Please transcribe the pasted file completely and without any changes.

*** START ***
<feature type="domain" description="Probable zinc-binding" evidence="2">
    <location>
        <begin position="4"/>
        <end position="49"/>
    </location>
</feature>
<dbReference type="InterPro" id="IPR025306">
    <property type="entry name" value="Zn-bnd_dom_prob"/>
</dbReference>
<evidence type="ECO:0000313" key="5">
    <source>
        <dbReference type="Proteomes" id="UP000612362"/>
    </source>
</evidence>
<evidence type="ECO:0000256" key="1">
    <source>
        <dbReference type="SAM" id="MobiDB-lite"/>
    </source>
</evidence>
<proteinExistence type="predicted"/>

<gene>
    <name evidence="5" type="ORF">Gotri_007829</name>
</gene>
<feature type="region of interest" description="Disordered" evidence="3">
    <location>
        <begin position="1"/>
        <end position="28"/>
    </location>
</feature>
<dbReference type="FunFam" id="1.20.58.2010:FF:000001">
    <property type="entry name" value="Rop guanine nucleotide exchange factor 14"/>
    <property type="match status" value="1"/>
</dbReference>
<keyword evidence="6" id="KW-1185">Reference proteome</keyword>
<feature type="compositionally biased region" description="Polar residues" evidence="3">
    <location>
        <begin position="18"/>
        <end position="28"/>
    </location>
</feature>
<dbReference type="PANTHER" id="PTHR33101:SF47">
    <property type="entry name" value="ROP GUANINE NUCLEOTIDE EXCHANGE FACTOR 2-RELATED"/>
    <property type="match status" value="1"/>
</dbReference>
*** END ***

<feature type="domain" description="Probable zinc-binding" evidence="2">
    <location>
        <begin position="4"/>
        <end position="49"/>
    </location>
</feature>
<dbReference type="InterPro" id="IPR025306">
    <property type="entry name" value="Zn-bnd_dom_prob"/>
</dbReference>
<evidence type="ECO:0000313" key="5">
    <source>
        <dbReference type="Proteomes" id="UP000612362"/>
    </source>
</evidence>
<evidence type="ECO:0000256" key="1">
    <source>
        <dbReference type="SAM" id="MobiDB-lite"/>
    </source>
</evidence>
<proteinExistence type="predicted"/>

<gene>
    <name evidence="5" type="ORF">Gotri_007829</name>
</gene>
<feature type="region of interest" description="Disordered" evidence="3">
    <location>
        <begin position="1"/>
        <end position="28"/>
    </location>
</feature>
<dbReference type="FunFam" id="1.20.58.2010:FF:000001">
    <property type="entry name" value="Rop guanine nucleotide exchange factor 14"/>
    <property type="match status" value="1"/>
</dbReference>
<keyword evidence="6" id="KW-1185">Reference proteome</keyword>
<feature type="compositionally biased region" description="Polar residues" evidence="3">
    <location>
        <begin position="18"/>
        <end position="28"/>
    </location>
</feature>
<dbReference type="PANTHER" id="PTHR33101:SF47">
    <property type="entry name" value="ROP GUANINE NUCLEOTIDE EXCHANGE FACTOR 2-RELATED"/>
    <property type="match status" value="1"/>
</dbReference>